The reasons why intended parents turn to surrogacy and egg donation are various. The majority of us are already well familiar with the most common ones : intended mother’s age or her low ovarian reserve. The common reasons also include health and genetic conditions that either interfere with ovulation and healthy cycle or have a potential to be risky and even transmitted to the baby.
One of the less known issues why even very young female patients are advised to turn to surrogacy and use an egg donor is a Factor V Leiden — a blood clotting disorder and a prothrombin gene mutation. The disorder can increase the chances of recurrent miscarriages and pregnancy complications.
What is Factor V?
Factor V or factor five is a protein and is a part of the coagulation system. Coagulation is just another word for clotting and is the process when blood changes its state from being liquid to forming the blood clot. Coagulation system, accordingly, consists of proteins, cells and processes that are essential to mediate blood clotting. This is where Factor V belongs and has a function to help blood in clotting. The system will get triggered once there is a damage done to the blood vessel. A blood clot, also called thrombus, will form when there is a damage in artery or vein. A simple example is when we get a small cut in the kitchen. This is when the coagulation system will come into the action.
Factor V Leiden
Factor five Leiden is a mutation and is a variant of factor V. Let’s recall that factor five helps blood to clot. Normally, it will be bound with another protein which has an opposite (anticoagulant) function. Their combination occurs as long as the anticoagulant protein needs to neutralize the work done by the factor V and prevent it from creating excess clots. During the Factor V Leiden, these 2 proteins do not get matched and therefore cause hypercoagulability — an increased production of blood clots.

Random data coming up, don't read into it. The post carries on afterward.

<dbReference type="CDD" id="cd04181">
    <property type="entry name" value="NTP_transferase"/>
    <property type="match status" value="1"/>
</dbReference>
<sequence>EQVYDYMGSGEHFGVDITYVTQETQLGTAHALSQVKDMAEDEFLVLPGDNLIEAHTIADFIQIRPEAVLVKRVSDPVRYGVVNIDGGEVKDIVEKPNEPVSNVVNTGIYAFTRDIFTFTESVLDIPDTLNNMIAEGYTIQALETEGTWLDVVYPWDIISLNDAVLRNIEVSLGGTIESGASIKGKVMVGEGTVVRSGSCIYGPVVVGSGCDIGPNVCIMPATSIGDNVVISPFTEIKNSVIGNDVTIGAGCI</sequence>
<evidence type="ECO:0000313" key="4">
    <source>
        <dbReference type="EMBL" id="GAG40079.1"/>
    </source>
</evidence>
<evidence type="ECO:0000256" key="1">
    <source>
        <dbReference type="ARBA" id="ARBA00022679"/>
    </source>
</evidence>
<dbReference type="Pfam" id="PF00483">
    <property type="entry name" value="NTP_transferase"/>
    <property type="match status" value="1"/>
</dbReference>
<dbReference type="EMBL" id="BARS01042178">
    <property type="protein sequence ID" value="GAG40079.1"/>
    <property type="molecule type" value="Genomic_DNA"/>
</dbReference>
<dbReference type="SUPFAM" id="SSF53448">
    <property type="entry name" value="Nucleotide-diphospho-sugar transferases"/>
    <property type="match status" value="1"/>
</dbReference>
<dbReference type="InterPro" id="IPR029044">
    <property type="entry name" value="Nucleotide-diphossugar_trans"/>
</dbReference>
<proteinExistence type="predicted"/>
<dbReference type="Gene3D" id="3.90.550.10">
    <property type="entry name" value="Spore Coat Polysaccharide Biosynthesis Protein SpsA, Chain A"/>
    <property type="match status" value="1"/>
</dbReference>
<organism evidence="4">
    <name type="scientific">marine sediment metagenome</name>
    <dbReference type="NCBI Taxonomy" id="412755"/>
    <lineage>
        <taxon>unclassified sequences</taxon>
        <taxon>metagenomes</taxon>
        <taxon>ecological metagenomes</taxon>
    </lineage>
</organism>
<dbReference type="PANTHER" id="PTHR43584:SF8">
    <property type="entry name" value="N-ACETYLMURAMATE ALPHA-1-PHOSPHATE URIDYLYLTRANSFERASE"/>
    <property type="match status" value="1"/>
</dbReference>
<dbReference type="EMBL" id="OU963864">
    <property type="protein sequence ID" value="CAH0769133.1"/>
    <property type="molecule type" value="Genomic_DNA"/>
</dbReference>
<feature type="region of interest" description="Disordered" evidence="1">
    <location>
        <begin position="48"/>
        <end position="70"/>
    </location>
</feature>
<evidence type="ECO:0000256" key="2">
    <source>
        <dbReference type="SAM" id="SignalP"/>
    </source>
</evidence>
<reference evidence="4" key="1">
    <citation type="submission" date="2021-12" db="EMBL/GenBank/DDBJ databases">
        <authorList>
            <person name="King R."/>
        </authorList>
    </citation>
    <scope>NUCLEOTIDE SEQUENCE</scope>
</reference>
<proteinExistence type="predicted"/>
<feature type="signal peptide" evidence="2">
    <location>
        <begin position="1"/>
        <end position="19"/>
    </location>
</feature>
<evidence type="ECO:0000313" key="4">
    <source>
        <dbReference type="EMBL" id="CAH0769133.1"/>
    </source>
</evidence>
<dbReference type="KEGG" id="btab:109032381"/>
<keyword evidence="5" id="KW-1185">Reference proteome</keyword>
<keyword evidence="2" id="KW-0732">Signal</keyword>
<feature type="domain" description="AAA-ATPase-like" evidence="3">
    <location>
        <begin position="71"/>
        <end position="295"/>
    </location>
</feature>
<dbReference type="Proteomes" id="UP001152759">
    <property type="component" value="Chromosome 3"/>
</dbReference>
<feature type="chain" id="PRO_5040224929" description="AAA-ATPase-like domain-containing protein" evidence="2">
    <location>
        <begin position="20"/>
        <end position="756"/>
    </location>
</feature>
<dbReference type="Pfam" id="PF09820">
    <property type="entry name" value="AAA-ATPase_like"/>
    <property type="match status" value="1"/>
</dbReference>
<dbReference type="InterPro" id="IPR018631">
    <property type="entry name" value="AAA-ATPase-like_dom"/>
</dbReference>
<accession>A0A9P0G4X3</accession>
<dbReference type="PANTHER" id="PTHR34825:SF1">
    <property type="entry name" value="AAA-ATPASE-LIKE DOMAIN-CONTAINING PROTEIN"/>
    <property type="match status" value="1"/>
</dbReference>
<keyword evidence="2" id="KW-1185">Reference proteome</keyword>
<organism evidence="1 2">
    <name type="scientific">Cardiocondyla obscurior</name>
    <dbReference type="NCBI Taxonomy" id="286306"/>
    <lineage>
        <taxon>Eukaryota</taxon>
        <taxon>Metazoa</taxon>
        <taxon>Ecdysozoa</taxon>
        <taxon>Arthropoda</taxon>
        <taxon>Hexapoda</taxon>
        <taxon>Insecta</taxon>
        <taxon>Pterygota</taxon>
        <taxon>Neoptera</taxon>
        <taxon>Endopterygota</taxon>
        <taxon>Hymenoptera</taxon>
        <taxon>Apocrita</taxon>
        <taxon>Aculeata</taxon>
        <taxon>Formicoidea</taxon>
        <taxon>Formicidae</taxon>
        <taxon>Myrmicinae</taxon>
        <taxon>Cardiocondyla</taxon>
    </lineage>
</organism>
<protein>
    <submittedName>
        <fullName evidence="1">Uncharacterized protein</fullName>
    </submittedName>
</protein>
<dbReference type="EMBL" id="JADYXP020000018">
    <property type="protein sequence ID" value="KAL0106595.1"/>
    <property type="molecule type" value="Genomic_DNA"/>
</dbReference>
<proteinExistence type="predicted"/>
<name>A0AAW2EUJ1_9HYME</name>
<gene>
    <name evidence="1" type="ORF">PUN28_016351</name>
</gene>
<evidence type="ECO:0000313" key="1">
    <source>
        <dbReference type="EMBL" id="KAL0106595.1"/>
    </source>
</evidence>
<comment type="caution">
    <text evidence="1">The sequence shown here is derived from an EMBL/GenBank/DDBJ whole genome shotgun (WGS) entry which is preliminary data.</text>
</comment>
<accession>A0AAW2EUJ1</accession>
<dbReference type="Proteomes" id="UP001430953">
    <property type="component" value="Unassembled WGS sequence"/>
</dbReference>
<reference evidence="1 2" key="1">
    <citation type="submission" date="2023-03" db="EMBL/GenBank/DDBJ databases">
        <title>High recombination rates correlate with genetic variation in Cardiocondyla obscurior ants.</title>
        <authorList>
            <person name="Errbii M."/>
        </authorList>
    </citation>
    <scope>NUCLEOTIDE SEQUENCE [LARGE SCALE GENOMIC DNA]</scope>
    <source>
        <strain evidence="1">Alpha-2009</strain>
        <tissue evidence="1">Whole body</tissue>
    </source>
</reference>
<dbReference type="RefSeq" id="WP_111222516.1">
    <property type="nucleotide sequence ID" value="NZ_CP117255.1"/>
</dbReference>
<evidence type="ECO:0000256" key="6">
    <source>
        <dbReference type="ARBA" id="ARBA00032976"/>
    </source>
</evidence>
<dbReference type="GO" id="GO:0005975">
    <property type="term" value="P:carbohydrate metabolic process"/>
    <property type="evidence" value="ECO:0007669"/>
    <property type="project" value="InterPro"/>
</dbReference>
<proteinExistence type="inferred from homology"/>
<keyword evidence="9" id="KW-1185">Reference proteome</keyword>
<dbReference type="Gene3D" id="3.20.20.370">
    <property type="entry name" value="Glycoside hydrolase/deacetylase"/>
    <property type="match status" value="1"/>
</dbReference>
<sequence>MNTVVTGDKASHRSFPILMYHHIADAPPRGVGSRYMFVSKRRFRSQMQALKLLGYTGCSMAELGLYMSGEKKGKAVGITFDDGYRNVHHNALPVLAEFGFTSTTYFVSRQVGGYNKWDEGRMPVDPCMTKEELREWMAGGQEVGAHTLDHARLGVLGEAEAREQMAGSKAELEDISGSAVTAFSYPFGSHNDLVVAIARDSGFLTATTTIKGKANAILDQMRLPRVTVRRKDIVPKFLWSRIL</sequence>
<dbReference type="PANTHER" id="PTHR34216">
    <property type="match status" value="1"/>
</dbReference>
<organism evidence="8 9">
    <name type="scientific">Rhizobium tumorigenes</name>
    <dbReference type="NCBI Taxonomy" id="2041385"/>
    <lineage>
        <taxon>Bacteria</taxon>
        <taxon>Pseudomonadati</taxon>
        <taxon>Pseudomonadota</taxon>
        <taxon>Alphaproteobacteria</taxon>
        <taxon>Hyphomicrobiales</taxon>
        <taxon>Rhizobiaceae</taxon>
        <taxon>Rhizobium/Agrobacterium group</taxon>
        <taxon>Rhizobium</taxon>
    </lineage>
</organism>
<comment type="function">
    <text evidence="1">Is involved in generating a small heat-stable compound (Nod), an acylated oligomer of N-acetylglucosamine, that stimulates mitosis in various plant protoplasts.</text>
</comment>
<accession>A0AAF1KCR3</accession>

The disorder is potentially dangerous as the patients are prone to forming abnormal and harmful blood clots.The condition is hereditary and has no cure. Moreover, accurate consultations with the doctor have to be planned on regular basis. This way, it will be possible to avoid thrombosis, especially during the periods when they are the most risky (surgery for example).
Factor V Leiden is most common among Europeans.
Factor V Leiden and pregnancy
95% of patients with factor V Leiden will be great with their clotting disorder and will never develop a clot in their lives. However, the mutation is still connected to a number of risk factors, clotting complications and is potentially dangerous.
Factor V Leiden is linked to the risk of miscarriages and pregnancy complications, such as preeclampsia and placental abruption. Sometimes pregnancy and the delivery will be unproblematic, however, sometimes can be accompanied by stillbirths or miscarriages. There is also an increased risk of deep vein thrombosis.
In most of the cases, even if the patients are under the age of 30, they will be advised to consider applying for an IVF treatment. Surrogacy and egg donation will usually be the safest way for the patients with Factor V Leiden to become parents.